August 14, 2009
University of Copenhagen, Denmark

09.00 – 09.15: Coffee and tea
09.15 – 10.00: Berit Brogaard: Reasonable Disagreement and Entitlements to Trust
10.15 – 11.00: Richard Feldman: Evidentialism, Higher-Order Evidence, and Disagreements.
11.15 – 12.00: Jesper Kallestrup: Bootstrap and Rollback: Epistemic Circularity Generalized.
12.00 – 13.15: Lunch
13.15 – 14.00: Mikkel Gerken: Warrant by Testimony in Contexts of Disagreement and Diversity
14.15 – 15.00: Klemens Kappel and Nikolaj Jang Pedersen: When Can the Non-Conformist Learn from Disagreeing Experts?
15.15 – 16.00: Kristoffer Ahlström: Agency and Amelioration

Fordham University is holding a workshop on Epistemic Normativity on April 16th and 17th, 2010.

Fordham University
Lincoln Center Campus
April 16th and 17th, 2010

Jeremy Fantl (Calgary) & Matt McGrath (Missouri)
Richard Foley (NYU)
John Greco (St. Louis)
Thomas Kelly (Princeton)
Michael Lynch (Connecticut)
Linda Martin-Alcoff (CUNY)
Wayne Riggs (Oklahoma)
Dennis Whitcomb (Western Washington)

The Centre for the Study of Mind in Nature, University of Oslo, will host
an international conference on the Aim of Belief on 11-13 June, 2009.

Registration is free and includes lunches and coffee. Spaces are limited. Please register by emailing your name and affiliation to


Time and place: Jun 11, 2009 02:00 PM – Jun 13, 2009 06:00 PM, Auditorium 3, Sophus Bugge, Blindern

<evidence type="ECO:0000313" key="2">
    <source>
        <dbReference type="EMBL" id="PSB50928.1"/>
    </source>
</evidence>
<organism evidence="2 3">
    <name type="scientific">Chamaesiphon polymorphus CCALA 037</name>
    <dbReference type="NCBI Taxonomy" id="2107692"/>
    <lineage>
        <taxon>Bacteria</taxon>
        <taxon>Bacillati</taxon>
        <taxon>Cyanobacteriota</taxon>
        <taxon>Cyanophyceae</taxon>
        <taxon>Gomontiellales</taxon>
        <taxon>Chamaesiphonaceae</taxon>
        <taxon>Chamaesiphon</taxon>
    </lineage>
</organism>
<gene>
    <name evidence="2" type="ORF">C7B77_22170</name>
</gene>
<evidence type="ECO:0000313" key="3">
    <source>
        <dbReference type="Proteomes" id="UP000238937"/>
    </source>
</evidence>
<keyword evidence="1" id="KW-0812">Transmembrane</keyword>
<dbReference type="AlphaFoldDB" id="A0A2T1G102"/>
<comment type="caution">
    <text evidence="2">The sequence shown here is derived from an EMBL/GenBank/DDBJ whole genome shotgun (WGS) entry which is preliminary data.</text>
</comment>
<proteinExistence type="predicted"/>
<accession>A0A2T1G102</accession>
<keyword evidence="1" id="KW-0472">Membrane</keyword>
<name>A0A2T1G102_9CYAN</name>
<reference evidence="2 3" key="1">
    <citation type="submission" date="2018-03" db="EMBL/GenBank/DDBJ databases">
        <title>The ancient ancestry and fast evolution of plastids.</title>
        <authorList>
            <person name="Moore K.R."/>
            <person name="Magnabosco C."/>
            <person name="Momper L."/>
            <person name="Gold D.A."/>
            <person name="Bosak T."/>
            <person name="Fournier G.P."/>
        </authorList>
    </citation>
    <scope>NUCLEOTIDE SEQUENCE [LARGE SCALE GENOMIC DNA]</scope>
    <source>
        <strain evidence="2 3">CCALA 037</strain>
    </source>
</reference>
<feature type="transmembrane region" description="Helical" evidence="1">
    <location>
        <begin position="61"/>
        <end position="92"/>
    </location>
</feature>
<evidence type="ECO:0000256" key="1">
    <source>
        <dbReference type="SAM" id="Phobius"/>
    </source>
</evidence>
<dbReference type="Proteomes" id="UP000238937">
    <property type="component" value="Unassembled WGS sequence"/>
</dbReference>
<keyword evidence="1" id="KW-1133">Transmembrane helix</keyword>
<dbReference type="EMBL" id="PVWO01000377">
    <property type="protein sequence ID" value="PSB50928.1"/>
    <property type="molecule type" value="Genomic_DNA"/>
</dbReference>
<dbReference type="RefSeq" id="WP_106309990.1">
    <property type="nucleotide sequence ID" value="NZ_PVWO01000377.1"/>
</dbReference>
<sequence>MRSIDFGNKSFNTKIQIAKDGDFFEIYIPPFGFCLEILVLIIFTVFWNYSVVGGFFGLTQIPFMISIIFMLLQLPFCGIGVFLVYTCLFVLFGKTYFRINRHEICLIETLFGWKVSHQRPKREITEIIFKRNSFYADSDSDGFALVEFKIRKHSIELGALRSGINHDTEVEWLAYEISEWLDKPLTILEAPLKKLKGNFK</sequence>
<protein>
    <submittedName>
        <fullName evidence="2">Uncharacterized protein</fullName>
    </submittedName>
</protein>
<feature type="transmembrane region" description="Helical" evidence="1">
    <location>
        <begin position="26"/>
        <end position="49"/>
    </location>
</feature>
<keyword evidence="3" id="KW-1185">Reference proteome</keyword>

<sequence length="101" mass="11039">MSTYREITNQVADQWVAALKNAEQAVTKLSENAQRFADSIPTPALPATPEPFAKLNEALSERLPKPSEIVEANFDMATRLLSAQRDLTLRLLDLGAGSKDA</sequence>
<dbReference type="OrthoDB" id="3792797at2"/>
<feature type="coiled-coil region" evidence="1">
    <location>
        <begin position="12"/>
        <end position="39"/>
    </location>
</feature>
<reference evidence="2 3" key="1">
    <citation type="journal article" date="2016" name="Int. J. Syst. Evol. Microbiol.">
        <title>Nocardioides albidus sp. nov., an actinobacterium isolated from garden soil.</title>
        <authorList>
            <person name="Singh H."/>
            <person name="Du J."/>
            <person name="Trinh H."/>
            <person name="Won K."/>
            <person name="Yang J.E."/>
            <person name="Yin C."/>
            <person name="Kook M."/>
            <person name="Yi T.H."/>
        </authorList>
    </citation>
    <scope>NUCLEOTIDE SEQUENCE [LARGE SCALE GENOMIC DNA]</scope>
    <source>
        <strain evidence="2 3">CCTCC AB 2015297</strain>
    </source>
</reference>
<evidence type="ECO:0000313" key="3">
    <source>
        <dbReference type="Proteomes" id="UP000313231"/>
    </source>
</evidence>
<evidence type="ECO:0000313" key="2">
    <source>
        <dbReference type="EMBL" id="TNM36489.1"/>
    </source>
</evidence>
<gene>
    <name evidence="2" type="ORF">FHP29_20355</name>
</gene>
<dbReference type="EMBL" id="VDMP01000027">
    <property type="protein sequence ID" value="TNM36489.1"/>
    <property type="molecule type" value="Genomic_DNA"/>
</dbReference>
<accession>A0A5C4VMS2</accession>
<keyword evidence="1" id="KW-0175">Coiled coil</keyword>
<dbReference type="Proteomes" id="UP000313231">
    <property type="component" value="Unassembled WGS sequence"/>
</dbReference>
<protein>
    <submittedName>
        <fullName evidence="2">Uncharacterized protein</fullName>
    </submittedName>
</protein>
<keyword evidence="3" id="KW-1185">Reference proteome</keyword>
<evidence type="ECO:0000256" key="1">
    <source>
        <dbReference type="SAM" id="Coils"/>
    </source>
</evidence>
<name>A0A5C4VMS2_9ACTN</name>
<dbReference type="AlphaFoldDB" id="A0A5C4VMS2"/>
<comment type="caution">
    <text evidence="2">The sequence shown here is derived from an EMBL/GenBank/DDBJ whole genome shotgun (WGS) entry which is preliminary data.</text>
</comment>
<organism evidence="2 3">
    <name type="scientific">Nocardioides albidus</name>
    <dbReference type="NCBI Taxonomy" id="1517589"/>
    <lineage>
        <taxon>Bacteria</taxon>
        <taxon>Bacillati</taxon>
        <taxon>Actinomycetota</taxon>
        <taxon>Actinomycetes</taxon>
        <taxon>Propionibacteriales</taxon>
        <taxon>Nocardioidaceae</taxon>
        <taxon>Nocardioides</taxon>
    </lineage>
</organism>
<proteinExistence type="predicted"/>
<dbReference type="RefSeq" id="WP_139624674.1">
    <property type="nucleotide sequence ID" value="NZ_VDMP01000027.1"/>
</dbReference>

Epistemic ethics
By Nick Shackel

What is good and bad? What is virtue and vice? How should we live? These are the big questions of ethics. They are also deeply practical questions. The point is not simply to know the answers but to do what is right and to avoid what is wrong. Through action we pursue ends, manifest character and live life. Action is the nexus of ethical concern. Agents are the authors of action and are also the objects of ethical evaluation. The ethical standing of an agent bears a complex relation to their actions, to how they were sensitive to the ethically relevant facts in coming to their actions and to their general inclinations to act. But agency and action also require believers and belief. What is the ethical status of believers and belief, as such? And what relation do these evaluations surrounding action and belief have to one another?

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